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conditional than that. i think the outcome of the defaults would be terrible due to the knock on effects of the economy. so i don't think they're going to do it. but what i would warned is that given the experiences of the middle of 2011 and last year with the fiscal cliff, the markets aren't likely to believe we're going into default until it actually happens. too many times when we've gotten fixes at the last minute. so i think there will be a sense of complacency. we'll have a real panic very quickly at that point. >> what would happen to the dollar at that point? >> weirdly enough, the dollar would rise. the first instinct when something like that happens in financial markets is are to cut the position.
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they would cut those positions and money would come back into the u.s. it's a signal that everybody was panicking. >> but the situation where we're facing right now where you could see the house do something like a three-month extension, we're not going to worry about this now, we'll wear about it come march, if that were to go through, what happens with the coral? >> i think that's likely to be a scenario. it can't be three months and you have to eat your whiteys. we've had the sequester kicking in. it keeps a lot of pressure on the feds to keep monetary policy easing to offset those shocks. the u.s. not addressing the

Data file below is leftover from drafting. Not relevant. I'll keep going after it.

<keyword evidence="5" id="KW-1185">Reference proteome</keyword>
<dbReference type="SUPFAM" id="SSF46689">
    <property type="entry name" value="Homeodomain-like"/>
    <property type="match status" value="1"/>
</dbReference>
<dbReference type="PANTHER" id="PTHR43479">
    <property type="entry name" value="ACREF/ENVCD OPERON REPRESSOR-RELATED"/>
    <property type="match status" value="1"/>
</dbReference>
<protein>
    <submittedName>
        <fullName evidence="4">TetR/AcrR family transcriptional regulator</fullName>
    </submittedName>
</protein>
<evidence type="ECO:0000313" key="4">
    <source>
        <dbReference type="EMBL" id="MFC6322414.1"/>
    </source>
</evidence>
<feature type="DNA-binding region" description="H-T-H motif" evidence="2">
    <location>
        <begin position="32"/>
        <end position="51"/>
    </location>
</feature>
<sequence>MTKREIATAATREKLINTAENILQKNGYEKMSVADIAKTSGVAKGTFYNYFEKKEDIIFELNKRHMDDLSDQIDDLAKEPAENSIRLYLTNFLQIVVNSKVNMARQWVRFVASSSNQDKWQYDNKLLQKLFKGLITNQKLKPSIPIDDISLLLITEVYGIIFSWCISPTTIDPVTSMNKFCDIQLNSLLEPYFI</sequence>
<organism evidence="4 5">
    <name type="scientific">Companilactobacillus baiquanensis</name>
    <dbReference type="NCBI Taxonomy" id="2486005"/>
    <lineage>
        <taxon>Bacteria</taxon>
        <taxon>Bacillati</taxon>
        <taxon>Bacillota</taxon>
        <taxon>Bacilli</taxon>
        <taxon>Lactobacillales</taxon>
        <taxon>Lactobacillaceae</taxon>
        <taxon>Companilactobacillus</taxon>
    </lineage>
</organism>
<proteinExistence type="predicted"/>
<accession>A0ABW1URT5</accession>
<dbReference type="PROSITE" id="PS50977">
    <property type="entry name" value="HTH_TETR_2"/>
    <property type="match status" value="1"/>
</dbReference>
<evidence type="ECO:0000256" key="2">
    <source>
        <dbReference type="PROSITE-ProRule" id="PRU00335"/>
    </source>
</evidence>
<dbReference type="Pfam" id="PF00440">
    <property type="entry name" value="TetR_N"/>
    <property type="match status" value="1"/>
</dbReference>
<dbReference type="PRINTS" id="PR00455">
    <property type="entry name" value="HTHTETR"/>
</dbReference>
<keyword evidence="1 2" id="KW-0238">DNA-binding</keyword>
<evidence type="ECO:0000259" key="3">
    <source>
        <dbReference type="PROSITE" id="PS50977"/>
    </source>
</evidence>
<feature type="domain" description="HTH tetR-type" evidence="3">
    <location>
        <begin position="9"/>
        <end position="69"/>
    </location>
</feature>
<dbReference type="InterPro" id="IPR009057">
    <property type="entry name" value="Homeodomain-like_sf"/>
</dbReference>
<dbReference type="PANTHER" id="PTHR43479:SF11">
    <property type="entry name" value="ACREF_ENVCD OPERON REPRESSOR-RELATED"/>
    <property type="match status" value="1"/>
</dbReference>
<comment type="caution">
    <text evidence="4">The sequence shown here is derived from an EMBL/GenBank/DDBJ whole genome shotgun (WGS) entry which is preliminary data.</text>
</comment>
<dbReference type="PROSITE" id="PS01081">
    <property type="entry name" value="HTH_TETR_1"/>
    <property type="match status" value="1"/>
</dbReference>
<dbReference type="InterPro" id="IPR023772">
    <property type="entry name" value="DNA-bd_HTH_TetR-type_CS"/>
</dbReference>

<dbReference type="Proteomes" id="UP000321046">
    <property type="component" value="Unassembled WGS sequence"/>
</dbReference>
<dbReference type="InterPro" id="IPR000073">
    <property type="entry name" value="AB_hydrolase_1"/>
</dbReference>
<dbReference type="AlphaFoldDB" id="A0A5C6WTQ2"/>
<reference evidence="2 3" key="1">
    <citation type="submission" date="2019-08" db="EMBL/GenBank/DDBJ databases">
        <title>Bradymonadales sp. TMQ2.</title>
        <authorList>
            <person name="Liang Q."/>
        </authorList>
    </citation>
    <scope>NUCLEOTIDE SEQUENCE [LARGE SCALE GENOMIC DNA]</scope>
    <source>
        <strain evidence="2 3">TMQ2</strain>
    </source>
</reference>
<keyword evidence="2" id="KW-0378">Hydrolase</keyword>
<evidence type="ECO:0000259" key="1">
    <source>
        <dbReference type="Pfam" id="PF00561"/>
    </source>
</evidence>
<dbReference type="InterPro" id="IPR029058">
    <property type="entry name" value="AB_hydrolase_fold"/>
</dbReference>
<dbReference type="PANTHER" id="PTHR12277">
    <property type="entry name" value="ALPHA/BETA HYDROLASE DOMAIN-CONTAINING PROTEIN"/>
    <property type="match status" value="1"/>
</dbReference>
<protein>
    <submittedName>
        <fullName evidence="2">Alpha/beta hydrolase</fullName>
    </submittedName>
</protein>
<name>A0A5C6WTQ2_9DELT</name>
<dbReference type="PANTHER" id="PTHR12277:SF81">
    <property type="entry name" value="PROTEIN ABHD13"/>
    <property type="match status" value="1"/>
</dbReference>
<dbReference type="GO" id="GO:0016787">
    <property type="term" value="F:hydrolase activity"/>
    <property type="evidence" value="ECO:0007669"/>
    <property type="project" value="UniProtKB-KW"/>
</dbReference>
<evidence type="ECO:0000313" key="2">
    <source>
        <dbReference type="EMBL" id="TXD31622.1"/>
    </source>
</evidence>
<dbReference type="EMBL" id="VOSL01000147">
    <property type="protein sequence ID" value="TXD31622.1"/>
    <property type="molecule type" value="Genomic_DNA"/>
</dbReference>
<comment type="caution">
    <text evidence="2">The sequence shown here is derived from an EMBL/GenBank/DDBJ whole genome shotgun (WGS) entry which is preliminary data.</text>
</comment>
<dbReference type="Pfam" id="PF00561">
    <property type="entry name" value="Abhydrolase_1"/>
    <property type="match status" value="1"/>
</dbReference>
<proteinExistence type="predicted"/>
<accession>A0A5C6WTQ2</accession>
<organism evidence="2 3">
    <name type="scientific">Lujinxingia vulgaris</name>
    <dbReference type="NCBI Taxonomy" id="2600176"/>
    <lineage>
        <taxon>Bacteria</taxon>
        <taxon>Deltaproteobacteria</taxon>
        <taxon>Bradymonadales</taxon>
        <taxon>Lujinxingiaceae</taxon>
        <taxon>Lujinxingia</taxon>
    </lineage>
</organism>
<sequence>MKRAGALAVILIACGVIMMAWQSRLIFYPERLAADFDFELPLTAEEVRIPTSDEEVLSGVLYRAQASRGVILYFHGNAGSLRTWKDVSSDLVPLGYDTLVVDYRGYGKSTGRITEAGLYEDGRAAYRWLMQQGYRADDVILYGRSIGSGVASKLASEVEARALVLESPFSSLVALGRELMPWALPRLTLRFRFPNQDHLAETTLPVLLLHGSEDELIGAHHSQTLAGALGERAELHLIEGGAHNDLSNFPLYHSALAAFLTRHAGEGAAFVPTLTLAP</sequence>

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long-term issues on the expenditure. i don't think it would give foreigners much confidence that the u.s. was coming closer to resolving the problems. >> i'm wandering to wonder the same thing. if we don't come up with a solution, then these severe cuts kick in. when is there actually a day of reckoning? >> well, to some degree, you know, because of the dollar safe haven status, we went from 2011, middle of 2011 to the middle of 2012 with the dollar strengthening, not because there was anything good happening, but because, you know, the rest of the world was on a risk off mode and we're selling off. i think the worst outcome for the dollar is actually kind of the one we have now where a lot of central banks are pumping liquidity into the world. and that kind of world, the dollar does poorly. and on top of that, there are doubts about the u.s. fiscal situation and above, you know, what is doing on the monetary policy. >> so you would be telling